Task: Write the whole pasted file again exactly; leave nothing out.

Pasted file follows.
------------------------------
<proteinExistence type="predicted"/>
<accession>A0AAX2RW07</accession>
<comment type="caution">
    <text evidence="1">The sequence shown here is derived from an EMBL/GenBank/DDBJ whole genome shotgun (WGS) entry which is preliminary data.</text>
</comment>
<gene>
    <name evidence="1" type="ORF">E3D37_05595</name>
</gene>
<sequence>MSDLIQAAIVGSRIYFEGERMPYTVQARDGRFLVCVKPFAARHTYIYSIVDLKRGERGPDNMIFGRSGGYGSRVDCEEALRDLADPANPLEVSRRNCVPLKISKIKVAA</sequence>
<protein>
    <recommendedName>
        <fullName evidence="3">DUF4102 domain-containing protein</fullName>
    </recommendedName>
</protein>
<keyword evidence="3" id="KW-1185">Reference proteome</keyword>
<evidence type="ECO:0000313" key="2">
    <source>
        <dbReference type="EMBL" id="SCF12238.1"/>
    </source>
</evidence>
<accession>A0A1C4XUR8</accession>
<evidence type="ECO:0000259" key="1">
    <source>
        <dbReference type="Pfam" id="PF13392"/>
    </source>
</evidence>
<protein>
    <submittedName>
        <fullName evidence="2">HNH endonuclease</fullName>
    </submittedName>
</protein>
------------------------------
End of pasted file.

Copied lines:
<proteinExistence type="predicted"/>
<accession>A0AAX2RW07</accession>
<comment type="caution">
    <text evidence="1">The sequence shown here is derived from an EMBL/GenBank/DDBJ whole genome shotgun (WGS) entry which is preliminary data.</text>
</comment>
<gene>
    <name evidence="1" type="ORF">E3D37_05595</name>
</gene>
<sequence>MSDLIQAAIVGSRIYFEGERMPYTVQARDGRFLVCVKPFAARHTYIYSIVDLKRGERGPDNMIFGRSGGYGSRVDCEEALRDLADPANPLEVSRRNCVPLKISKIKVAA</sequence>
<protein>
    <recommendedName>
        <fullName evidence="3">DUF4102 domain-containing protein</fullName>
    </recommendedName>
</protein>
<keyword evidence="3" id="KW-1185">Reference proteome</keyword>
<evidence type="ECO:0000313" key="2">
    <source>
        <dbReference type="EMBL" id="SCF12238.1"/>
    </source>
</evidence>
<accession>A0A1C4XUR8</accession>
<evidence type="ECO:0000259" key="1">
    <source>
        <dbReference type="Pfam" id="PF13392"/>
    </source>
</evidence>
<protein>
    <submittedName>
        <fullName evidence="2">HNH endonuclease</fullName>
    </submittedName>
</protein>